Public Liability Guide: What you Need to Know About Public Liability Compensation

There’s nothing more embarrassing than slipping and falling in public…but besides looking foolish in front of strangers, what if your stinging pride and a bruised ego weren’t the worst injuries you suffered? If you or someone you know has been hurt in a public place, such as a shopping mall, theme park, car park, playground, or sporting venue, you may be able to receive compensation through a public liability claim if the owner of the property was negligent in the condition that contributed to your injury.

 
Public Liability

Those who own and operate businesses owe a duty to the general public to keep their premises safe and operate their services with reasonable care. They are legally required to take precautions to ensure that customers and clients feel safe, that their employees are properly trained, and that there are procedures in place to safeguard general public safety.

However, sometimes business owners are lax in their duty to the public. When this breach of duty happens and an injury occurs as a result, the injured party will be able to make a public liability claim under the Civil Liability Act. Many businesses in New South Wales, both big and small, pay money to public liability insurers so that if and when an accident occurs, the costs will be covered by the insurer.

What Kinds of Injuries Will be Covered?

The most commonly thought of public liability claim is the classis slip-and-fall scenario…a business owner fails to clean up a spill and the unsuspecting customer slips in it, falling and injuring themselves as a result. However, this is not the only chain of events that can give rise to a public liability claim. You may also have a cause of action for assault related injuries, sports injuries, injuries caused by unsafe conditions in car parks, or even injuries caused by defective products (machinery).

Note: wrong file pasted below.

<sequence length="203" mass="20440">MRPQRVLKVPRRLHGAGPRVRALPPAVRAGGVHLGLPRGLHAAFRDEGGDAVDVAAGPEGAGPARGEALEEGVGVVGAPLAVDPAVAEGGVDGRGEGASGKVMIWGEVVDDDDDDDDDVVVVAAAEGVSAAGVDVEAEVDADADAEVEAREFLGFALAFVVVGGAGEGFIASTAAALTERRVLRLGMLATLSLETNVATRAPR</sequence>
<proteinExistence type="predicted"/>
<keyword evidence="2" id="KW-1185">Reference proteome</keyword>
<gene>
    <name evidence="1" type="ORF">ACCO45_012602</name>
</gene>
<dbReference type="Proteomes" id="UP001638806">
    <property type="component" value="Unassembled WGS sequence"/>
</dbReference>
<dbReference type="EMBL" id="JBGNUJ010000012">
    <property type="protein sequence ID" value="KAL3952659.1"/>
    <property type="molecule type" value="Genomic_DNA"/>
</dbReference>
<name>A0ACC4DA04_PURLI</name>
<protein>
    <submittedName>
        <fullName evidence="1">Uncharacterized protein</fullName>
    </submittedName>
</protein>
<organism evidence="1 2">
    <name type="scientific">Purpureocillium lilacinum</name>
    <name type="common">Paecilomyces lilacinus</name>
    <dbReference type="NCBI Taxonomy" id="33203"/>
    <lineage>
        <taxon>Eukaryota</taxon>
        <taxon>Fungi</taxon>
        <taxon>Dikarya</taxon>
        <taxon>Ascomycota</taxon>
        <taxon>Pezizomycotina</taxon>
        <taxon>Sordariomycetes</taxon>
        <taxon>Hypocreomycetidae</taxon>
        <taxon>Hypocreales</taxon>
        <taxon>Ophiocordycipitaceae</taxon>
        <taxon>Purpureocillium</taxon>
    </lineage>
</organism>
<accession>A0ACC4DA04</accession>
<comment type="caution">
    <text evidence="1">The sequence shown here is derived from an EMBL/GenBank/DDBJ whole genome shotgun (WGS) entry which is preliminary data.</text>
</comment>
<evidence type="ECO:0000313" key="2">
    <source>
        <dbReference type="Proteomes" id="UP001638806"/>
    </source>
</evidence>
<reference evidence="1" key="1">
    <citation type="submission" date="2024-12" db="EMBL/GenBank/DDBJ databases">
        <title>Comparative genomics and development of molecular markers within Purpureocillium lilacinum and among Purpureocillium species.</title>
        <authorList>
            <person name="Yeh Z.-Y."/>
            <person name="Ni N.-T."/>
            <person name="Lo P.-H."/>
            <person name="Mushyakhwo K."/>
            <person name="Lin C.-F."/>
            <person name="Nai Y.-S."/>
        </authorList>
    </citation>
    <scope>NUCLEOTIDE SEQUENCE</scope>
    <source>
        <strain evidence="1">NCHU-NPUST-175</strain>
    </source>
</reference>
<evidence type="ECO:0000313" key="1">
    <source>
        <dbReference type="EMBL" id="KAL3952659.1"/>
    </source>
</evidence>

Product Liability

Related to the broader umbrella of public liability claims, product liability claims (due to defective machinery, for example) are distinguishable in a variety of ways. In cases where you have been injured by a faulty piece of machinery, you will need to prove that either the defendant party’s breach of a statutory guarantee or a provably dangerous product defect caused the injury. If there is a breach of a statutory consumer guarantee, you probably won’t need to show fault on the part of the defendant but you will need to show that the defective product is not of an acceptable quality for its intended purpose. If you are bringing a defective product claim, you need to demonstrate that your injury was caused by the product and the product had a safety defect which makes the product inherently less safe than the average consumer would have reason to expect.

What can you Recover?

If your injury occurs on public property as the result of the property owner’s negligent breach of duty, you may be able to recover economic damages including: lost past and future income, medical expenses (including rehabilitation and treatment expenses), cost of household assistance, and in-home care. You may also be able to recover non-economic damages as well, including pain and suffering, reduced quality of life, and legal costs.

Time Limits

The time limits for a public liability claim are a bit more generous than many other types of claims. In New South Wales you have three years from the date of your injury to file a public liability claim. This is because it may take several months or even years to ascertain the overall impact an injury has on your overall wellbeing and determine the level of whole health impairment for the purposes of noneconomic damages.

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